Exogenously applied melatonin (N-acetyl-5-methoxytryptamine) affects flowering of the short-day plant Chenopodium rubrum

Authors

  • Jan Kolář,

    1. Institute of Experimental Botany, Academy of Sciences of the Czech Republic, Rozvojová 135, 165 02 Praha 6, Czech Republic
    2. Department of Plant Physiology, Faculty of Natural Sciences, Charles University, Viničná 5, 128 44 Praha 2, Czech Republic
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  • Carl Hirschie Johnson,

    1. Department of Biology, Box 1812-B, Vanderbilt University, Nashville, TN 37235, USA
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  • Ivana Macháčková

    Corresponding author
    1. Institute of Experimental Botany, Academy of Sciences of the Czech Republic, Rozvojová 135, 165 02 Praha 6, Czech Republic
      * Corresponding author, e-mail: machackova@ueb.cas.cz
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  • Edited by D. Van Der Straeten

* Corresponding author, e-mail: machackova@ueb.cas.cz

Abstract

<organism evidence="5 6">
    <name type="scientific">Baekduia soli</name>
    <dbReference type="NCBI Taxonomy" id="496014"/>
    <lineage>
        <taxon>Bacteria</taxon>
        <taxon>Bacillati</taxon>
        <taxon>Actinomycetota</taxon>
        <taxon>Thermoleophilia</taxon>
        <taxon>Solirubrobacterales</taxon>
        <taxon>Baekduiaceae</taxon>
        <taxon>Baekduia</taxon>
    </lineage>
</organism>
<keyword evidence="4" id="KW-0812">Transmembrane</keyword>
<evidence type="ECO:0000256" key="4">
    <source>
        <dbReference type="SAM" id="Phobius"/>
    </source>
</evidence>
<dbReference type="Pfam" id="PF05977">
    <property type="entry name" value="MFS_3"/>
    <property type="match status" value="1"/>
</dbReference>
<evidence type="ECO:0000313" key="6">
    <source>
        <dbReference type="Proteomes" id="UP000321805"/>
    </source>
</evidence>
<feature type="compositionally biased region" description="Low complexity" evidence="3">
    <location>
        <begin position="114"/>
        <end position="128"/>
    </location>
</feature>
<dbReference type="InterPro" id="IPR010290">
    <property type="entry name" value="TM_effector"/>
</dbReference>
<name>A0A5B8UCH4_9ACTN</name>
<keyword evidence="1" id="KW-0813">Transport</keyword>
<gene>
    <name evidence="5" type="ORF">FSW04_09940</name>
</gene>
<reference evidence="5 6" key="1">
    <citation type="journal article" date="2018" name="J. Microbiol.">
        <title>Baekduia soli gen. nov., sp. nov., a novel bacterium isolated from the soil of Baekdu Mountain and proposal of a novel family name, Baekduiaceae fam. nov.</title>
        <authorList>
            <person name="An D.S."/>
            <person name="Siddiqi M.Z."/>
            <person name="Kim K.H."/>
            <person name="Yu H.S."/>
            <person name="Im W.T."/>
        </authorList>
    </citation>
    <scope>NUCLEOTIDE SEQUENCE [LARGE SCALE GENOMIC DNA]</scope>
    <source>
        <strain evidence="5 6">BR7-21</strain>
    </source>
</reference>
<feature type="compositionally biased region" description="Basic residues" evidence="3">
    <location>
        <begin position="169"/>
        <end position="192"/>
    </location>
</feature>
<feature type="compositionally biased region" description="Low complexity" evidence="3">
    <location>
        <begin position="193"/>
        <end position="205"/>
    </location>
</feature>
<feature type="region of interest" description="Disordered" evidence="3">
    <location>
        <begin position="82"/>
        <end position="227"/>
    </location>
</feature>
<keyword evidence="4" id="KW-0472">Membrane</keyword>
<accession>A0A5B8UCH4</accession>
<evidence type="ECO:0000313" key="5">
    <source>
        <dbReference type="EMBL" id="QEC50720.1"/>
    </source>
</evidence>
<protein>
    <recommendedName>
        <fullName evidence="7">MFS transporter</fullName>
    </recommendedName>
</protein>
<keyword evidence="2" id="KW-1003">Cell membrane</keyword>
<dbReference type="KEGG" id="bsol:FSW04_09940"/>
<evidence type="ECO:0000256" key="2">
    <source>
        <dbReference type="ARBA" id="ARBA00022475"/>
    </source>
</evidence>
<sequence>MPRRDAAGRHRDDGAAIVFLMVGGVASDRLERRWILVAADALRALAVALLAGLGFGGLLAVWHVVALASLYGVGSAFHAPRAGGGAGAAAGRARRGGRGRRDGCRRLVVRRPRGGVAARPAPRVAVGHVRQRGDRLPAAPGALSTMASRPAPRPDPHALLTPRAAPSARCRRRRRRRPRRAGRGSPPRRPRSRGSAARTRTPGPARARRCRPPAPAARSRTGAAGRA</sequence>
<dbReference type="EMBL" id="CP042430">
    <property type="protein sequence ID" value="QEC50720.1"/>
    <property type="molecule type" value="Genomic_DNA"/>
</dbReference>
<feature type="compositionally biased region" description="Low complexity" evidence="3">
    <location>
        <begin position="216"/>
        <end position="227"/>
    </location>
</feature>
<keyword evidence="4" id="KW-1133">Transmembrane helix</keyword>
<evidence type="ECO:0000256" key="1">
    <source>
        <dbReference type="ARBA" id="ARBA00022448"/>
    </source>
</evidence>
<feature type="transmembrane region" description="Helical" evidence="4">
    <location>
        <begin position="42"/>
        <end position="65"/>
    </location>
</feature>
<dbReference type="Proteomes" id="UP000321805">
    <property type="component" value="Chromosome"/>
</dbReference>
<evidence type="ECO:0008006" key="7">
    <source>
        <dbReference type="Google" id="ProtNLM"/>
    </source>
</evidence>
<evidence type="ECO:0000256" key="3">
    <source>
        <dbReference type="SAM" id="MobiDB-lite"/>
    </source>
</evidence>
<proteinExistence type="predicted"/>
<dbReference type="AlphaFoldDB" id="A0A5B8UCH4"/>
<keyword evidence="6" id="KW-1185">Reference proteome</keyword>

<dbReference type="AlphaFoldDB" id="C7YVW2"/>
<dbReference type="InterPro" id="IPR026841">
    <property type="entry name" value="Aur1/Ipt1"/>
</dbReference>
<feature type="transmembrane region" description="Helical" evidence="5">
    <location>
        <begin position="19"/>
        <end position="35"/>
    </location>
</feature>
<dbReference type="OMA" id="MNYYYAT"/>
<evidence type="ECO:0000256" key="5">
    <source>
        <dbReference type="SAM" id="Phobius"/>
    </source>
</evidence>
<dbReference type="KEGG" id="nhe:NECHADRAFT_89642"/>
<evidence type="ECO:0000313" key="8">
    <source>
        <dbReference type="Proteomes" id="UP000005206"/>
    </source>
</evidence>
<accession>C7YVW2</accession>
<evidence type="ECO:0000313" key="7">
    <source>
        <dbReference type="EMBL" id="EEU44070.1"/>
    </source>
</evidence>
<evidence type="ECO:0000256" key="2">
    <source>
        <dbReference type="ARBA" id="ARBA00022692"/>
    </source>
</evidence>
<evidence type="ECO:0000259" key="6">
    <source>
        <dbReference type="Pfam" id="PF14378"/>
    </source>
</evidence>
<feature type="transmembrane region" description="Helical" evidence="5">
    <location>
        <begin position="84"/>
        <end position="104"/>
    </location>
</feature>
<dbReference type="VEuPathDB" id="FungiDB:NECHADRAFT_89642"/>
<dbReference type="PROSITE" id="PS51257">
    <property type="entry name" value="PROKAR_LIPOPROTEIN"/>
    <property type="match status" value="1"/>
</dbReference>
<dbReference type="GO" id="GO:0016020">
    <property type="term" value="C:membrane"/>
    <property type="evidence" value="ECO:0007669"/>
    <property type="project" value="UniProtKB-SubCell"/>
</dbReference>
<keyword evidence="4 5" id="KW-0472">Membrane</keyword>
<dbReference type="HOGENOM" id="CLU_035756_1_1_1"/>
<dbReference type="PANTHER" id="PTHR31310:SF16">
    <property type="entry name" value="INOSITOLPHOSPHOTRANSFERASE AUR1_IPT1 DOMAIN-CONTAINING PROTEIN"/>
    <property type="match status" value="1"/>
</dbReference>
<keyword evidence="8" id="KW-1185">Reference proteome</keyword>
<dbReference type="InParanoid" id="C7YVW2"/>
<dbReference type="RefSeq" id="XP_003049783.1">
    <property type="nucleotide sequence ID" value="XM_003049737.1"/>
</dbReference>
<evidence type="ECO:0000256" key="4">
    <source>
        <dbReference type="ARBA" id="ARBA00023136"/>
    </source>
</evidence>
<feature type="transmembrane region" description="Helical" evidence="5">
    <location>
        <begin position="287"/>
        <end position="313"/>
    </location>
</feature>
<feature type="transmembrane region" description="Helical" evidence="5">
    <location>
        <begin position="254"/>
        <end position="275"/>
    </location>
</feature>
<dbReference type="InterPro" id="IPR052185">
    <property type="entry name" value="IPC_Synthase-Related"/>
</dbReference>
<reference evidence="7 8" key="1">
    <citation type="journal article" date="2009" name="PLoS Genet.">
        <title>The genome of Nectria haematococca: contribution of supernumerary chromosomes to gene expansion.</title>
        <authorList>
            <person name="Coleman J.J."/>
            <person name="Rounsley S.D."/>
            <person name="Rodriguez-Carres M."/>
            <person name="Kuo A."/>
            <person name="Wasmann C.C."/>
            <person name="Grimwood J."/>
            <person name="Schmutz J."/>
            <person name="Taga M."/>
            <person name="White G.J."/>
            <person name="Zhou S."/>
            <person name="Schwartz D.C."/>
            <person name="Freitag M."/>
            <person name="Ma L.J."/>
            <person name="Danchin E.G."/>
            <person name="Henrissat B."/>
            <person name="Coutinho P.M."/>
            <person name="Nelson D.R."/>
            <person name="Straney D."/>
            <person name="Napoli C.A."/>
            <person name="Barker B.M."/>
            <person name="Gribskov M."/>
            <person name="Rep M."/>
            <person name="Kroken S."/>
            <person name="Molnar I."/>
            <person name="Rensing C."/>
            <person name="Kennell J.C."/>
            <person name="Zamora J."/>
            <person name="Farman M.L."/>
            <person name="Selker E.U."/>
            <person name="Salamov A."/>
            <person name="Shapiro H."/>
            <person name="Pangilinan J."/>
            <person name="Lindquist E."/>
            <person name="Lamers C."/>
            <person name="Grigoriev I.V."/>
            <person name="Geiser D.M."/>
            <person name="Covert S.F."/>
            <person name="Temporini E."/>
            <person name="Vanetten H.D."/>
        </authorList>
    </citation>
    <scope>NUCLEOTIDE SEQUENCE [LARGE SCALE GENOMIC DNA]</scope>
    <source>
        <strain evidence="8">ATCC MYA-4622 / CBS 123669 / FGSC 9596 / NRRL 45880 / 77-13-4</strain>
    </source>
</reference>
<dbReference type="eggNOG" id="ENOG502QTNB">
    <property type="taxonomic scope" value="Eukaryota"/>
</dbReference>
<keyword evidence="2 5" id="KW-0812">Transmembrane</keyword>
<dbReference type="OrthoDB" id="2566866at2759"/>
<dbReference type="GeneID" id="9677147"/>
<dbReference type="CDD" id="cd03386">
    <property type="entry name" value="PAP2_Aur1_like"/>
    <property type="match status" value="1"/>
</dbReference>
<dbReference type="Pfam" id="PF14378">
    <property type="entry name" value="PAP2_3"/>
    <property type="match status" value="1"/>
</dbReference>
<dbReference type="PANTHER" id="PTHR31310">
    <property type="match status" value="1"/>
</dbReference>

Melatonin (N-acetyl-5-methoxytryptamine) is an animal hormone synthesized predominantly at night. It often serves as a signal of darkness that regulates circadian rhythmicity and photoperiodism. Melatonin has also been found in algae and higher plants, including the short-day flowering plant Chenopodium rubrum. To test its involvement in plant photoperiodism, melatonin solutions were applied to the cotyledons and plumules of 5-day-old-seedlings of Chenopodium rubrum L., ecotype 374. 3H-labelled melatonin was readily taken up by the plants and was very stable for a period of 37 h from application. Treatment with 100 and 500 µM melatonin significantly reduced flowering of plants exposed to a single inductive 12-h darkness. Melatonin was efficient only when applied before lights off or during the first half of the dark period. This indicates that melatonin affects some early steps of the transition to flowering. However, it had no effect on the period or phase of a circadian rhythm in photoperiodic time measurement. Melatonin agonists (2-I-melatonin, 6-Cl-melatonin, CGP 52608) and 5-hydroxytryptamine also reduced flowering, whereas 5-methoxytryptamine did not. The results demonstrate that exogenous melatonin is able to influence the early stages of photoperiodic flower induction and/or flower development in a higher plant. Possible mechanisms for this effect are discussed.

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